LONDON (Reuters) - British Lawn Tennis Association president Roger Draper condemned a fifth successive Davis Cup defeat as unacceptable on Monday and called for an immediate inquiry into the humiliating loss to Lithuania.
Britain, without their number one Andy Murray, lost the Europe/Africa Zone group II first round match 3-2 in Vilnius on Sunday.
They now face a relegation playoff against Turkey in July to avoid dropping into group III, the bottom tier of the men’s team competition.
“I share the deep disappointment and frustration at this result. Five defeats in a row is unacceptable,” Draper told the association’s official website (www.lta.org.uk).
“So I have asked LTA player director Steven Martens to review last week’s performance and result and report back to me and the LTA main board as soon as possible.
“That review needs to be swift and decisive as it is clear some real improvements need to be made,” added Draper.
Captain John Lloyd told BBC radio it was too early to speculate about his position.
“We’ll see about my future, it’s too early yet. We’ll just have to see how it goes in the next few days,” he said.
“I said it was going to be a rebuilding process. I would have liked to start with this win but it hasn’t happened.”
Martens denied a media report that former British number one Greg Rusedski had been approached to take charge of the team.
“We have had no direct contact at all,” he told the BBC. “I think it would also be very disrespectful to a guy like John to do that.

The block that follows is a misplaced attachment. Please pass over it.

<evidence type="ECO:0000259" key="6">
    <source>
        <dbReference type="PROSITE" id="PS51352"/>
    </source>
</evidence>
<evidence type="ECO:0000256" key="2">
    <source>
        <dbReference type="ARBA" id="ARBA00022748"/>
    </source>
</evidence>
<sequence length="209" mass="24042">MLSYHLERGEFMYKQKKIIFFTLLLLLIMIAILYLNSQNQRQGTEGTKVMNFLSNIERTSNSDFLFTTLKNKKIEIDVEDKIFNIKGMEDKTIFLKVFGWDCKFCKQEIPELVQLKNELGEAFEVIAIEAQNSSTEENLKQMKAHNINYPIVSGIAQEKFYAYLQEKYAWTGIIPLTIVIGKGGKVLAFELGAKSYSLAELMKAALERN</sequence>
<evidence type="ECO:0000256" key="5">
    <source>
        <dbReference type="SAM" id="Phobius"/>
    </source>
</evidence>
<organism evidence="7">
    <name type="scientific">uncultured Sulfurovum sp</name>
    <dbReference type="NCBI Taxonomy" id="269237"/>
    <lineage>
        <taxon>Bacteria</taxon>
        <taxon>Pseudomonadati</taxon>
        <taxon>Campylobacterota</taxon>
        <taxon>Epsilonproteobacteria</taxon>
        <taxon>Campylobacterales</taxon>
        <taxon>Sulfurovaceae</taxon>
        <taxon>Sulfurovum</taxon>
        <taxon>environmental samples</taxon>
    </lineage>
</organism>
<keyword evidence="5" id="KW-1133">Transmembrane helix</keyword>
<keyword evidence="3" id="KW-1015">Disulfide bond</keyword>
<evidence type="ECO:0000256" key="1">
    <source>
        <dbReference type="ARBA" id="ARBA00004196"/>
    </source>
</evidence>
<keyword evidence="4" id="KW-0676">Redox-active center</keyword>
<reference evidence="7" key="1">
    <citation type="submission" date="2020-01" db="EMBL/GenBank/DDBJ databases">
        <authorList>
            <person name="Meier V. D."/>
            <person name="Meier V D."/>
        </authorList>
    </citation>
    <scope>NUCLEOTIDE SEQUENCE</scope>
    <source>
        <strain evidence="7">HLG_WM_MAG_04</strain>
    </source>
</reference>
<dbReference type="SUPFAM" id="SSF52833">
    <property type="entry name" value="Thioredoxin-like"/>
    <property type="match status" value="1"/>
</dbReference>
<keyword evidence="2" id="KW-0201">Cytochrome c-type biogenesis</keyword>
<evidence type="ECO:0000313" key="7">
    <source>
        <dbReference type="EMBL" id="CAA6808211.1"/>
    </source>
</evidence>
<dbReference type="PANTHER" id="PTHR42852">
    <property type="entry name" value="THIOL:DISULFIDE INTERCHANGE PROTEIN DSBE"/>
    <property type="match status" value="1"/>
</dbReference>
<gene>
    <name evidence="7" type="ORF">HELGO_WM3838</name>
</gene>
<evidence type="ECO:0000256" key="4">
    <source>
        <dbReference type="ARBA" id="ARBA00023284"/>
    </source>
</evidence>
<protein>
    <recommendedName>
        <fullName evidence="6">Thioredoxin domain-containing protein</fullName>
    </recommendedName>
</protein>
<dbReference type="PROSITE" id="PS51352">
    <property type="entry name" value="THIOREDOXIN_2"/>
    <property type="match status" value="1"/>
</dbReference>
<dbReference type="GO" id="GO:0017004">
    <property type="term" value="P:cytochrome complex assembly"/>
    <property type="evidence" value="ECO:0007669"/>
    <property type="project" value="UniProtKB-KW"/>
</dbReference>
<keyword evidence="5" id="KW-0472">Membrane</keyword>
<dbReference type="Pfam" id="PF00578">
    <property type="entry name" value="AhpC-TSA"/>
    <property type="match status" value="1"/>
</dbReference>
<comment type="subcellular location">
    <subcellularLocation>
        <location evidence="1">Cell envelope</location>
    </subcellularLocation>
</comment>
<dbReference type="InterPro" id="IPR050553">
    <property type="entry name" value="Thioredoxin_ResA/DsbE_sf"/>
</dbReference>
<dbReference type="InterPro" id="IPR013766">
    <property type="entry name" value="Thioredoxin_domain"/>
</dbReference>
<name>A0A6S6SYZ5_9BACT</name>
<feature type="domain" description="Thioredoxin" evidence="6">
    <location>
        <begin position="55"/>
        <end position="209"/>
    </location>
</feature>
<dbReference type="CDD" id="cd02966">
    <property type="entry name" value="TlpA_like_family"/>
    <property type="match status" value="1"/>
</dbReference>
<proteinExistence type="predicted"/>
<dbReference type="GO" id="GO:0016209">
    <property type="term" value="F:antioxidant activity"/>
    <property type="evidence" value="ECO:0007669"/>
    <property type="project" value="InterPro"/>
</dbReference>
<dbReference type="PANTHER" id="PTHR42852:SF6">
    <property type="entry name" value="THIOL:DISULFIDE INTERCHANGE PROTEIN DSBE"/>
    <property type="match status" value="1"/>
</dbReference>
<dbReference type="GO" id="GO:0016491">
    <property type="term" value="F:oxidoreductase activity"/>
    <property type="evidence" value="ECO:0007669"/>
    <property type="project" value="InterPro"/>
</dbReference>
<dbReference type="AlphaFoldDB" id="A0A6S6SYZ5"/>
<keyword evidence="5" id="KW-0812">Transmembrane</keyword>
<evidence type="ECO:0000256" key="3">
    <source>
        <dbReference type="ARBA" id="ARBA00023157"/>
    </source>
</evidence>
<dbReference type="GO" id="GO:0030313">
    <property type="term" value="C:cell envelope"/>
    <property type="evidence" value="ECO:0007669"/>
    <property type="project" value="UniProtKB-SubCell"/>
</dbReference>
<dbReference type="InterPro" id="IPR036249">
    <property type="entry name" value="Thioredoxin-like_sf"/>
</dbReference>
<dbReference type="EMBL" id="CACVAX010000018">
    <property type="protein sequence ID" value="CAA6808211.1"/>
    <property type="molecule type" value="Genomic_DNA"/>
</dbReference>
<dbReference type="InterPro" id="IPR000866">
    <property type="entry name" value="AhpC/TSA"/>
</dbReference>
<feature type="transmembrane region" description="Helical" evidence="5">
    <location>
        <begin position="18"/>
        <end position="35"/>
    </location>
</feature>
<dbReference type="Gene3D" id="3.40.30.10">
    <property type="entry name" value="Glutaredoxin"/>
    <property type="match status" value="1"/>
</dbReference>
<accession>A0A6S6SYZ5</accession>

“Clearly we have to be swift and decisive. But it is very important that in the heat of the battle you don’t do anything emotional.”
British media expressed mystification on Monday that a country awash with money from Wimbledon should lose to a nation containing only three players with world singles rankings.
“There are at least 29 million reasons why the Lawn Tennis Association’s officials should have been burning with embarrassment in the Baltic last night,” Mark Hodgkinson wrote in the Daily Telegraph.
“Britain’s governing body received more than 29 million pounds ($44 million) from the surplus of last summer’s Wimbledon championships and have had that sort of money at their disposal for years.
“Yet the grand slam nation yesterday experienced the greatest indignity in more than 100 seasons of the Davis Cup by losing to Lithuania, a country with an annual tennis budget of less than 100,000 pounds,” wrote Hodgkinson.
Editing by Tony Jimenez. To query or comment on this story email firstname.lastname@example.org